vision Well informed about organisation 42% say they are not well informed Voice 37% satisfied with opportunities for Byrne and LeMay (2006) Satisfaction of company wide information 598 fulltime employees from the US based offices of a high technology oriented organization, using an adaptation of the International Communication Association (ICA) Communication Audit Survey Response scale of (1) strongly disagree to (5) strongly agree 3.2 Satisfaction of business unit information 3.05 Satisfaction of job information 3.37 Response scale of (1) strongly disagree to (5) strongly agree Satisfaction with rich media 3.76 Satisfaction with lean media 3.43 upward feedback Information Lean/Rich media


Akkirman and Harris (2005) Survey in a Turkish subsidiary of an international company based in Germany. Virtual office workers returned 46 surveys (a response rate of 70.7

Communication Satisfaction Questionnaire (CSQ)

Not assessed.

Communication satisfaction 3.66/3.24 Personal feedback 3.38/2.92 Organizational integration 3.57/3.12 Relationship with supervisor 4.02/3.73 Communication climate 3.69/3.26 Horizontal communication 3.66/3.17

Results are shown for virtual

per cent) and traditional office workers returned 22 surveys (a response rate of 62.8 per cent). Clampitt and Downs (2004) Around 1300 people from organisations in different countries. Communication Satisfaction Questionnaire (CSQ) Supervisor communication – 34.18 Subordinate communication – 33.43 Horizontal communication – 31.81 Organizational integration – 29.62 Media quality – 29.17 Communication climate – 26.56 Corporate information – 26.35 Personal feedback – 23.99 Quinn and Hargie (2004) Scale of 0-50, (50 is max satisfaction) ICA questionnaire Information - respondents thought they were receiving between “little” and Interviews, questionnaires and critical incident analysis in a police force in Northern Ireland with131 respondents to the survey. The greatest shortfalls related to: how decisions that affect my job are dealt with; self development opportunities; major management decisions; development and changes in policing; things that go wrong in the organisation. “some” information, but wanted a “great” amount of information. ICA questionnaire Information received through various channels - these results were the only ones that showed a statistically non-significant result, in that respondents did not wish to receive any more information through the grapevine and did not want to receive very much more via the media. Not assessed. workers/traditional workers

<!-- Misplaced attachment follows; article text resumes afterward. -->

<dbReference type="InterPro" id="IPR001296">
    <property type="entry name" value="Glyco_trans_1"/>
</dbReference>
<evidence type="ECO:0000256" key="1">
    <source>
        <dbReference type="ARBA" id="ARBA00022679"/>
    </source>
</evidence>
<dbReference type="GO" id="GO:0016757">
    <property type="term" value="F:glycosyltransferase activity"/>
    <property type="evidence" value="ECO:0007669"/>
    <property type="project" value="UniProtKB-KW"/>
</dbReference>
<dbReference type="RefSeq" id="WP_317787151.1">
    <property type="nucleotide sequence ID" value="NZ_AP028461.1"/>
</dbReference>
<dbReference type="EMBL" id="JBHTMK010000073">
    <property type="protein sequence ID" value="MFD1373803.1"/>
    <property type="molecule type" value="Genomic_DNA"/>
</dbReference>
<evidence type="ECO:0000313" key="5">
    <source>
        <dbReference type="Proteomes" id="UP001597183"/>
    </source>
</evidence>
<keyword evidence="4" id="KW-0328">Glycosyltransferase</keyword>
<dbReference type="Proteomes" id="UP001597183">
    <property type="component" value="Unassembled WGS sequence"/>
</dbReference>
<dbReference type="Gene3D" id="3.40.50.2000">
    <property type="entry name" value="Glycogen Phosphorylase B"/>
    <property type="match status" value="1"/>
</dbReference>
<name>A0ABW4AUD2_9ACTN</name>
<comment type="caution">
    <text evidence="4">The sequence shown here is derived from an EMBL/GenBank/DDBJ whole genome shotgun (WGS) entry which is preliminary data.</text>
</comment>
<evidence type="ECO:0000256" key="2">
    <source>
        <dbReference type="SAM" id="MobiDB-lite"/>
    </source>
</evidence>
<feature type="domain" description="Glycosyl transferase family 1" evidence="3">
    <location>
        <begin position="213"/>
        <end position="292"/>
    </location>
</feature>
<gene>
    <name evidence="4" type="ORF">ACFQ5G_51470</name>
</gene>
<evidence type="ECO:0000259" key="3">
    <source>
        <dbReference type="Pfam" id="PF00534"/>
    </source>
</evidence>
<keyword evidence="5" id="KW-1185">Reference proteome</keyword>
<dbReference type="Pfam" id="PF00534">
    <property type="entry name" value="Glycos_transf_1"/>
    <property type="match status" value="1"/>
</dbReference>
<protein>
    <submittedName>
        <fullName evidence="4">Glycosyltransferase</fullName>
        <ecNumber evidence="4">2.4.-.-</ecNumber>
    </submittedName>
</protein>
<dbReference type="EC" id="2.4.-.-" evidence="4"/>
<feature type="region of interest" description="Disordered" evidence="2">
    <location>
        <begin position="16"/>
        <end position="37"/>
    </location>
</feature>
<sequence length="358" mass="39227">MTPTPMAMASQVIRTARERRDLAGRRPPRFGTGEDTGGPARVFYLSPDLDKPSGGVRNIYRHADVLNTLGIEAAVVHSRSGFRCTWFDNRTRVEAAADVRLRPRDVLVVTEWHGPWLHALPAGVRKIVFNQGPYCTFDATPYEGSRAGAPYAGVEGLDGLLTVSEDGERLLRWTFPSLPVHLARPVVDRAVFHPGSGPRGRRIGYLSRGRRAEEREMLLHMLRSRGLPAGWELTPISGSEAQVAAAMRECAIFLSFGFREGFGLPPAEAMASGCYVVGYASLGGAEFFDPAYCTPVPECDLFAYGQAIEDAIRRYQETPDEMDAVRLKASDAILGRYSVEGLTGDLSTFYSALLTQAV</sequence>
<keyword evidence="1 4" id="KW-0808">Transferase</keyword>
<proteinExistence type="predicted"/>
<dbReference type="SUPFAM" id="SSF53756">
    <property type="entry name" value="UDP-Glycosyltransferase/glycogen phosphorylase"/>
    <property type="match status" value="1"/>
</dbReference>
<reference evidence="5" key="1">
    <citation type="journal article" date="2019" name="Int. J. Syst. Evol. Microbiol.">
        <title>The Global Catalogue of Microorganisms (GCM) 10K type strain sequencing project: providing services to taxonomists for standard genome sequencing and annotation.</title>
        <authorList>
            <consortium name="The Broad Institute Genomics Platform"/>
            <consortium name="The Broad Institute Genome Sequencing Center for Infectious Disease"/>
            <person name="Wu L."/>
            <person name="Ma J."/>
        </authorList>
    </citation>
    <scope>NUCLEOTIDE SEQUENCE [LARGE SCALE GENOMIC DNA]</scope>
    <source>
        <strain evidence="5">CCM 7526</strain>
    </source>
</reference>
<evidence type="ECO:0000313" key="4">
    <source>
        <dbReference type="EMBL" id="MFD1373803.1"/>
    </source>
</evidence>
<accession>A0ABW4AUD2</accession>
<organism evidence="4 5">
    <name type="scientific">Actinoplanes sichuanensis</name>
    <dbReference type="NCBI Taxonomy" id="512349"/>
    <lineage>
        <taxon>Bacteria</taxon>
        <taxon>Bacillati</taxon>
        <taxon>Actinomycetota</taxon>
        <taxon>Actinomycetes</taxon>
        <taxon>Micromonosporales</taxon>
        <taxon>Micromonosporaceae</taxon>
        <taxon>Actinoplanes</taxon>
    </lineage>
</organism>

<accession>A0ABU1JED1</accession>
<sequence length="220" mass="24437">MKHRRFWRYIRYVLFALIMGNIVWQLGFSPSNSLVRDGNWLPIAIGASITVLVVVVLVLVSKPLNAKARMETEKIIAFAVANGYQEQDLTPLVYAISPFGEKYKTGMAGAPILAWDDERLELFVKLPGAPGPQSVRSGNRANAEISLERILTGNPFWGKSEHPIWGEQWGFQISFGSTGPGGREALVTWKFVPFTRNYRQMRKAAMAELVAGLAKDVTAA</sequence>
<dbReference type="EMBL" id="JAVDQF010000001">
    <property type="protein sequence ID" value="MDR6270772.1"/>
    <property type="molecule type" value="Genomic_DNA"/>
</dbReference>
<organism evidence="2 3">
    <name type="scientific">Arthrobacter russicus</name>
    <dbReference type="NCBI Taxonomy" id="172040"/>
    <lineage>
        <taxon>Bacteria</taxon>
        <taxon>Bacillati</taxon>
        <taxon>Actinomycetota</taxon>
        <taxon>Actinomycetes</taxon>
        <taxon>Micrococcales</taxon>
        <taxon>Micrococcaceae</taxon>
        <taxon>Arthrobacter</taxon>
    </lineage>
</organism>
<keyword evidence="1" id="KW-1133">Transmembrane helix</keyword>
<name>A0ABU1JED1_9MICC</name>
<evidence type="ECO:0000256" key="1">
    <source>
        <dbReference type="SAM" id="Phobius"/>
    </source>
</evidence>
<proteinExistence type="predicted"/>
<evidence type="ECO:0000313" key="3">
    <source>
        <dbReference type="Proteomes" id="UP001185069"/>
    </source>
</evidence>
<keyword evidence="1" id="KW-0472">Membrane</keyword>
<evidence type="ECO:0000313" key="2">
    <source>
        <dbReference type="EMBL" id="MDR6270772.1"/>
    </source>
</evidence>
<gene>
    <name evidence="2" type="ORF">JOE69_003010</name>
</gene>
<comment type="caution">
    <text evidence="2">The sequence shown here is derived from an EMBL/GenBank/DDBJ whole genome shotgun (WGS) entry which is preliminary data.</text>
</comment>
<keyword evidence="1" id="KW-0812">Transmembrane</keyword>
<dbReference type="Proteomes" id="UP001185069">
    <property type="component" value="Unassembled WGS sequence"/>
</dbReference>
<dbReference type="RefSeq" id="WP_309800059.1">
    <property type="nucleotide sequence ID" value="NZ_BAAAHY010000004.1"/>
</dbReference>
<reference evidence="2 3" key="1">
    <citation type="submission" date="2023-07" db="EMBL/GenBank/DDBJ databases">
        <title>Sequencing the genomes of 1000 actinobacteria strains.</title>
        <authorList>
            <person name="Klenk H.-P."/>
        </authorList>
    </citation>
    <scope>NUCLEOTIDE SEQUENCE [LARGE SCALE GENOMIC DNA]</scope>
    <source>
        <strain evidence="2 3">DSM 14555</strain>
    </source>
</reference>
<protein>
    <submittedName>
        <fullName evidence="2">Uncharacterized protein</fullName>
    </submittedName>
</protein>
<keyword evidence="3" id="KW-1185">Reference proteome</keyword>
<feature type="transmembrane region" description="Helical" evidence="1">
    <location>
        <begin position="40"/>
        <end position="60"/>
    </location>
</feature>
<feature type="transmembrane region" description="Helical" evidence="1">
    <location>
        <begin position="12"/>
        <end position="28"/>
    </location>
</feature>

A summary of the key findings from the data is summarised in table 3 below. This analysis suggests that satisfaction with organisational information ranges from 53% to 64%. As a basic employee requirement, this indicates there is still much to be done for employees to feel that they are well informed. In terms of


understanding the business strategy, values and goals, 60% of employees understand where the organisation is headed, though this is undermined by senior manager clarity (48%) and minimal senior management involvement in telling the story (54%). Most concerning is the very low (30%) level of consistency in behaviour to match values. At an individual level, 30% of employees do not have any discussion about performance at all, job information satisfaction is around 67%, and personal feedback satisfaction ranges from 48% to 58%. Satisfaction with opportunities for upward feedback varies in the two studies highlighted, nevertheless it is clear that at best there is still a large number of employees who are dissatisfied or very dissatisfied with this (26%). Taking the three key drivers for employee engagement highlighted earlier; feeling well informed, line manager commitment, and employee voice, it is not surprising that given the data summarised here that engagement levels are often stubbornly low, around 35% according to Truss et al., (2006, p. xi). In terms of new and social media, it is clear that electronic communication is replacing print, though use of social media is still at an embryonic stage with less than half of organisations using it at best. Finally, questions about satisfaction with content are rarely asked and it is worth noting that employees do, naturally, expect channels to be used appropriately for the information provided.

Table 3 Summary of key findings from internal communication and engagement assessment
Satisfaction/Channel use Information Data 74% values published (IABC), 42% not well informed (Truss et al.), satisfaction of company wide information is 3.2 out of 5 (Byrne and LeMay), communication satisfaction 3.66/3.24, communication climate 3.69/3.26 (out of 5, virtual worker/traditional worker, Akkirman), media quality 29.17, communication climate 26.56, corporate information 26.35 (out of 50, Clampitt and Downs), even when respondents said they had sufficient information to perform their job and sufficient information about policies and goals of the organization, they still wanted information about administrative decisions, budgets, personnel decisions, Understanding and living the business strategy, values, goals Satisfaction with upward feedback pending changes, goals, and future directions, etc. (White et al.). 60% understanding (TowersWatson), 54% senior manager involvement in communication, 30% consistency in behaviour (IABC), 48% senior managers have a clear vision (Truss et al.). 26% dissatisfied or very dissatisfied (CIPD), 37% satisfied (Truss et al.),